4. "It is amazing how much you can accomplish when it doesn't matter who gets the credit." -Harry S. Truman

5. "Sometimes it’s not how good you are, but how bad you want it." - Anonymous

6. “Don’t pin your success on outcomes.” – “The Peaceful Warrior”

7. “Make every move about the move — that one moment in time.” – “The Peaceful Warrior"

8. "Hard work beats talent when talent doesn't work hard." – Author Unknown

9. "A bad attitude is worse than a bad swing." - Payne Stewart

10."Build your weaknesses until they become your strengths." - Knute Rockne

All-Star Spotlight: Three tips for balancing school and sports

October, 11, 2011
10/11/11
5:04
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Every Tuesday and Thursday in “All-Star Spotlight,” members of the ESPNHS All-Star team tackle a hot topic in high school sports. Today, Hannah Hicks, a freshman soccer and lacrosse player at King Low Heywood Thomas (Stamford, Conn.), shares her secrets to balancing the books and sports.

Going into freshman year, I quickly realized that high school requires a lot more responsibility and commitment than middle school. For me, it meant shifting from my four-hours-per-week soccer schedule to almost 10 hours a week, more than double the practice and games. No matter what level — varsity, junior varsity, or freshman -- sports take up a lot of our time. And although I'd rather be outside playing soccer or lacrosse than studying for a math test the next day, school does come first.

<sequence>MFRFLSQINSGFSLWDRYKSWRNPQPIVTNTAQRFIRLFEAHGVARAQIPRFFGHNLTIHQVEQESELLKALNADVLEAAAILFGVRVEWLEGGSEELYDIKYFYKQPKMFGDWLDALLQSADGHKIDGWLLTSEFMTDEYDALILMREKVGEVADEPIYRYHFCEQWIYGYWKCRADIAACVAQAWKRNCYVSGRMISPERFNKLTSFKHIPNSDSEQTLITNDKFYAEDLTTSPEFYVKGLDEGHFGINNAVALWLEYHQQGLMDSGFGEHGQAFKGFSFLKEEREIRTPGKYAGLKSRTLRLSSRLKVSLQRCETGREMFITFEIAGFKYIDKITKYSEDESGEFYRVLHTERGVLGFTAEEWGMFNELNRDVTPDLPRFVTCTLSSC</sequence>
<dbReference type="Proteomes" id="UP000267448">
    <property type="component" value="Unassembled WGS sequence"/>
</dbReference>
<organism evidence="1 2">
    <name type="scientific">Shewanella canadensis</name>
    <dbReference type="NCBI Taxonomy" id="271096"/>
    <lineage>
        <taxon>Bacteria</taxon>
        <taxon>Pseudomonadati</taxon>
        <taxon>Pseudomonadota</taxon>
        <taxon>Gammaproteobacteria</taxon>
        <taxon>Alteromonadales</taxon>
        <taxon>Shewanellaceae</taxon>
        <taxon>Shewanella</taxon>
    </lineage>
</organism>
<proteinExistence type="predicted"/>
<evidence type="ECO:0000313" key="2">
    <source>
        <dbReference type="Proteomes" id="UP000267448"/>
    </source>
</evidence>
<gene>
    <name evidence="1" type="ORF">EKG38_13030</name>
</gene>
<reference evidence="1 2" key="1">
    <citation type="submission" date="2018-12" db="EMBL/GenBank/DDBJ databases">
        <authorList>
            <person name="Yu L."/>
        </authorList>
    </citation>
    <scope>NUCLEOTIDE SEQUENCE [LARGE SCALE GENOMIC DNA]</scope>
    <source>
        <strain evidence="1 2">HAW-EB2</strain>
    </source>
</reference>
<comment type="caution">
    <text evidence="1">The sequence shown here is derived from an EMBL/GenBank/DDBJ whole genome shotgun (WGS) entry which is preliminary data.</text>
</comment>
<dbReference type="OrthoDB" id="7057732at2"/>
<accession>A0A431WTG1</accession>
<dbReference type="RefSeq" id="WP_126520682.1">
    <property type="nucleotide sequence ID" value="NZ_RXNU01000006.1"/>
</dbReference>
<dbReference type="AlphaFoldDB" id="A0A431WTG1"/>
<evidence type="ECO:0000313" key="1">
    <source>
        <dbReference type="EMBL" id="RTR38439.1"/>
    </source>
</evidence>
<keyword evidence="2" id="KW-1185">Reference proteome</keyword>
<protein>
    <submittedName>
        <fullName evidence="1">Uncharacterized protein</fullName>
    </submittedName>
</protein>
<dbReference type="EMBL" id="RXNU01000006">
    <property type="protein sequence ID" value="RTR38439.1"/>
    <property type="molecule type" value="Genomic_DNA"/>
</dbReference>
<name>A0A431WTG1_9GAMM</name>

With a bigger workload and less free time, here are my tricks to balancing school and sports:

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Courtesy of Hannah Hicks/ESPNHSHannah Hicks is a freshman lacrosse and tennis player at King Low Heywood Thomas (Stamford, Conn.) and a member of the ESPNHS All-Star team.
1. Use a planner/calendar: I cannot emphasize enough how important this is. Plan out everything from what time you take a shower to when you start your science homework. This is key to knowing how much time you have to do your homework, which can help you finish it faster.

2. Take advantage of your study halls and free periods: Sure, we would all rather be talking to our friends and doing other things while we have free time in school, but doing all your homework in school is usually easier than doing it at home. You have most of your teachers there to ask for help, and that gives you more time to chill and relax at home after sports.

3. Check your team schedule: Most schools say on their website when all the teams’ games are, and if they are home or away. If the games times aren't listed, I always like to check with my coach. When you have a game, you'll most likely get home later, so it is good to know beforehand that you won't have as much homework time.